Given this trust deficit between the government and the environmental activists in the diaspora as well as in the capital city of Yerevan, the American University of Armenia organized a conference on November 30, 2012 to discuss the role of mining in development, supported in part by the United Nations Development Programme (UNDP) and the United States Agency for International Development (USAID) via Counterpart International. I was invited as a keynote speaker to provide comparative examples from around the world that could inform this debate. In addition to the Teghut project, Armenia is seeing a considerable rise in mining activity across the country with a wide range of minerals. The sector is a dominant source of export revenues and the government sees this as potentially a leading sector in developing some of the rural parts of the country. However, Teghut remains the most contentious of these projects leading environmentalists to make a wide range of appeals to United Nations bodies, domestic litigation strategies, and invoking trans-boundary pollution linkages of riparian pollution flows to neighboring Georgia. This is partly due to the forest ecosystem where the mine is planned and the high level of biodiversity in this region.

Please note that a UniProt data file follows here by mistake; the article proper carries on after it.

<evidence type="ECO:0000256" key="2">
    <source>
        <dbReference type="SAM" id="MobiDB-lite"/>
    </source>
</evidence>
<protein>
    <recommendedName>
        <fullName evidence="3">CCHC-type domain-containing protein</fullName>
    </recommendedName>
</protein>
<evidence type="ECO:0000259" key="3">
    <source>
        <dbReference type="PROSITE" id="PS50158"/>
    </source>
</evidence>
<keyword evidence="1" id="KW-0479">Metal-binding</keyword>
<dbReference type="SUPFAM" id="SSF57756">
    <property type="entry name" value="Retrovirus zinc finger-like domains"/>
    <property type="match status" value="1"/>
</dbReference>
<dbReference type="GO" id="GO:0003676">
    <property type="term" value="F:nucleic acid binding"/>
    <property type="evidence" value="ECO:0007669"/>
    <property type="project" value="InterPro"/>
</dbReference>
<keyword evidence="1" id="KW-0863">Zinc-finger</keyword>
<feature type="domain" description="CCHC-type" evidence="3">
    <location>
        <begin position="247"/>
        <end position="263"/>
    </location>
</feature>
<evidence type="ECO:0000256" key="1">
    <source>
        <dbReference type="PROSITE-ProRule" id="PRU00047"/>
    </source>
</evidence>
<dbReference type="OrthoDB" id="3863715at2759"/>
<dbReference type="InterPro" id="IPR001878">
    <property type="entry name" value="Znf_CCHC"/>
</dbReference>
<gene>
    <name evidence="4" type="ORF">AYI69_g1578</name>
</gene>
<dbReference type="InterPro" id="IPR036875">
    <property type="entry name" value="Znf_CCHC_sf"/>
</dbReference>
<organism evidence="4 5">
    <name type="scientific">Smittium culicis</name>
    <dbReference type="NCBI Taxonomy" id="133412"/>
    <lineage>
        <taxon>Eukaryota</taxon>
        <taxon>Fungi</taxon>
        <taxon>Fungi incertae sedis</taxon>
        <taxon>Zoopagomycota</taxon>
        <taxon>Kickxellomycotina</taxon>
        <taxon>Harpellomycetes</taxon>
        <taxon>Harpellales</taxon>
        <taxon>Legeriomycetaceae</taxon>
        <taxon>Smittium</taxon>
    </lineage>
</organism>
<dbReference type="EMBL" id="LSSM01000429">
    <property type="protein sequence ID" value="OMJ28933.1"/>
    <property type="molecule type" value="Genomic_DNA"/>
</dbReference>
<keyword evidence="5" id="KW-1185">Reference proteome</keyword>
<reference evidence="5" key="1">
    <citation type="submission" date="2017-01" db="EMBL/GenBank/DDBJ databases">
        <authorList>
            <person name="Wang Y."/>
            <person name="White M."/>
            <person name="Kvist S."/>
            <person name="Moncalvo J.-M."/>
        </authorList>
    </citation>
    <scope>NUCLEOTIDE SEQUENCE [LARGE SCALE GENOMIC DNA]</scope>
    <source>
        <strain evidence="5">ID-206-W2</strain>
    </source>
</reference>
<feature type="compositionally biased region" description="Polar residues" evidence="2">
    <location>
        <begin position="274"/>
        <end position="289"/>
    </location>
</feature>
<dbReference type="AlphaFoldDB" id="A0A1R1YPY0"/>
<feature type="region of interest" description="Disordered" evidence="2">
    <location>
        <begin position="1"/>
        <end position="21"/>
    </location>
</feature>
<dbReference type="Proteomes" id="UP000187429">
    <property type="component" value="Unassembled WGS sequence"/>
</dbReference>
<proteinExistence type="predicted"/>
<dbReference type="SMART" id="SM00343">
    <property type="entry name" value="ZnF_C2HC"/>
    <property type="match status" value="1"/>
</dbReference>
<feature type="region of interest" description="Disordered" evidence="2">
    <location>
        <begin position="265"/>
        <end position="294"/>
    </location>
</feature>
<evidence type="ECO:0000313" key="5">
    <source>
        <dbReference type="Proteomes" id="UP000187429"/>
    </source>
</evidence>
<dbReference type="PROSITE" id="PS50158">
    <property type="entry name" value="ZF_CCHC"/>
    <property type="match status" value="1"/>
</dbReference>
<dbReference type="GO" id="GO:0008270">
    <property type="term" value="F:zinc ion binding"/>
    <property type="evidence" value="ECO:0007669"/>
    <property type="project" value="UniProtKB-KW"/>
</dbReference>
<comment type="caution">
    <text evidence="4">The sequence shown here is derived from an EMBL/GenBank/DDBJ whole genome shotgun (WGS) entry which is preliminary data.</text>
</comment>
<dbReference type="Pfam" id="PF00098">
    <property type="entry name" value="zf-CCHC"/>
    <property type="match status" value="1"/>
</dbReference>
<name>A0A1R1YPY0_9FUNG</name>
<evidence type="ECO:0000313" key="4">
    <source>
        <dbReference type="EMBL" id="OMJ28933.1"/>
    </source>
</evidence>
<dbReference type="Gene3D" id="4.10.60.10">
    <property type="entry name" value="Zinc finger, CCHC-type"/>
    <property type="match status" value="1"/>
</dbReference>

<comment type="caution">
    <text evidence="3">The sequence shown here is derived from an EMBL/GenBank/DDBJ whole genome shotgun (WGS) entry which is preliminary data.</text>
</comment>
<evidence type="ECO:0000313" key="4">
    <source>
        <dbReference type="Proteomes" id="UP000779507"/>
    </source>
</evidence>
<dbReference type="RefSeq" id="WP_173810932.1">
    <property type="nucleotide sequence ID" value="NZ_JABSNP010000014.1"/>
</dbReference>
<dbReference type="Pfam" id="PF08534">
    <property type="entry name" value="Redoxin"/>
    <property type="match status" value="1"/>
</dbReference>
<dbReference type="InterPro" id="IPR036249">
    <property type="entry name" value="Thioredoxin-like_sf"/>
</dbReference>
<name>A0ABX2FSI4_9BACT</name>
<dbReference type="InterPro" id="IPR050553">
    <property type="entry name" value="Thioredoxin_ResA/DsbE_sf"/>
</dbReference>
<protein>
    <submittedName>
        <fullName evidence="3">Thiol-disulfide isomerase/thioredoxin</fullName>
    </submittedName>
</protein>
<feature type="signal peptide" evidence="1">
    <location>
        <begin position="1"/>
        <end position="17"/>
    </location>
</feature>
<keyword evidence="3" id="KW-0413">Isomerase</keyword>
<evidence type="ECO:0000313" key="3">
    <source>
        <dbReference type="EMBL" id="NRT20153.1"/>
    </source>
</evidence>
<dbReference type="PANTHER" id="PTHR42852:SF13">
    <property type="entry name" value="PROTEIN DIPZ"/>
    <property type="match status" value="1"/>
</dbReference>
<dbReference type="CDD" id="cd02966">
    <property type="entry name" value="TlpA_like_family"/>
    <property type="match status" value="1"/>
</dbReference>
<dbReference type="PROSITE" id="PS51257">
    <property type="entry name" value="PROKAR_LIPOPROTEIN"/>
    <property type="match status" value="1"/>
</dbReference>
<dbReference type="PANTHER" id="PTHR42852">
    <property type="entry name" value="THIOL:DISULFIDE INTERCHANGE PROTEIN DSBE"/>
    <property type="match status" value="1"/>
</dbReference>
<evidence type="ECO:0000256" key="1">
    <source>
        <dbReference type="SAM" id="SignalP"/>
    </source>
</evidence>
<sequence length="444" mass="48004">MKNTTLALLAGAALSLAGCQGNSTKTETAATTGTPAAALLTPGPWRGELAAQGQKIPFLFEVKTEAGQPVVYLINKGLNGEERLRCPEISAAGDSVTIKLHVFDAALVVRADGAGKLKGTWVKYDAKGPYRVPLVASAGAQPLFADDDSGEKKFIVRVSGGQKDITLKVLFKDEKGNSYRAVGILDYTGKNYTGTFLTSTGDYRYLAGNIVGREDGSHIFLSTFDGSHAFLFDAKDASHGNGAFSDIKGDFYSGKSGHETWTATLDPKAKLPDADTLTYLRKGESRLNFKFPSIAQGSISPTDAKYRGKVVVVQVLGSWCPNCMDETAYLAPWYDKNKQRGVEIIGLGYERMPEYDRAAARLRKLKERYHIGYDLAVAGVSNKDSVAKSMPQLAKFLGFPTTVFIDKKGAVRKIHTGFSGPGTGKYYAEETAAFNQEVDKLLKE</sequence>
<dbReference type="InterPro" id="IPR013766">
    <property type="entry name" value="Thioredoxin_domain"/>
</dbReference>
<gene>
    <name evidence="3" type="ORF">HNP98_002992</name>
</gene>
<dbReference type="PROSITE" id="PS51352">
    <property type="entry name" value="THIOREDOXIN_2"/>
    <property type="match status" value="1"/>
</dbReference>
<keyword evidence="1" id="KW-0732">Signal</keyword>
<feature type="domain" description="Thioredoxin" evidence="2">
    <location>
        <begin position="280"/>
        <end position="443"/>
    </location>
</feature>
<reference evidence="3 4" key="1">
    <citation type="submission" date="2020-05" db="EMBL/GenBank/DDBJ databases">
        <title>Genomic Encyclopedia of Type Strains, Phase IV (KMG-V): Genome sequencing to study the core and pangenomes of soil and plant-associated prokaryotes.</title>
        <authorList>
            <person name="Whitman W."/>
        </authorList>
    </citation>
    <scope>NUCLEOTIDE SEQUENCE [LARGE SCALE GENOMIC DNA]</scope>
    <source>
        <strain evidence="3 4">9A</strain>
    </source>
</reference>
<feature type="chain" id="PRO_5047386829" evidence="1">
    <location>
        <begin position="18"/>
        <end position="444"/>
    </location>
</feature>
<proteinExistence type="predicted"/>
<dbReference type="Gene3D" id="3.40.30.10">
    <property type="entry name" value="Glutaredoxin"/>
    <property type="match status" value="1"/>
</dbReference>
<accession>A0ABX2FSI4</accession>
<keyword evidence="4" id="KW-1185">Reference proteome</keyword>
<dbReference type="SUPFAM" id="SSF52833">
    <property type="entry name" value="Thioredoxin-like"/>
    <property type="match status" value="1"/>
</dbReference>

Environmentalists argue that there are alternative development paths for Teghut such as tourism or harvesting honey. Yet as the activists accompanying me on a field visit admitted themselves, local community interviews in Teghut reveal that a majority of the population supports the mine. In the nearby town of Alaverdi, where the ore would be smelted, there is a history of mining and mineral processing ,dating back to the eighteenth century. The persistent image of the pseudo-volcanic plume emanating from the Alaverdi smelter, perched atop a steep rocky mountain captures the looming anxiety that many urban Armenians feel about mining. Public health studies of this region have shown high levels of heavy metals in the soil and some signs of health impacts as well on the local population. However, many in Teghut, consider these outcomes to be a calculated risk, while the activists from Yerevan and the diaspora feel the local community is being exploited. The capital is bustling with young diaspora returnees who are sincerely trying to invest in their ethnic homeland. A hallmark of such investment is the multi-million dollar Tumo Center for Creative Technologies, funded by Armenian-American philanthropist Sam Simonian. Yet the rural hinterland is far-removed from such development paths and the diaspora struggles to connect with distant parts of the country.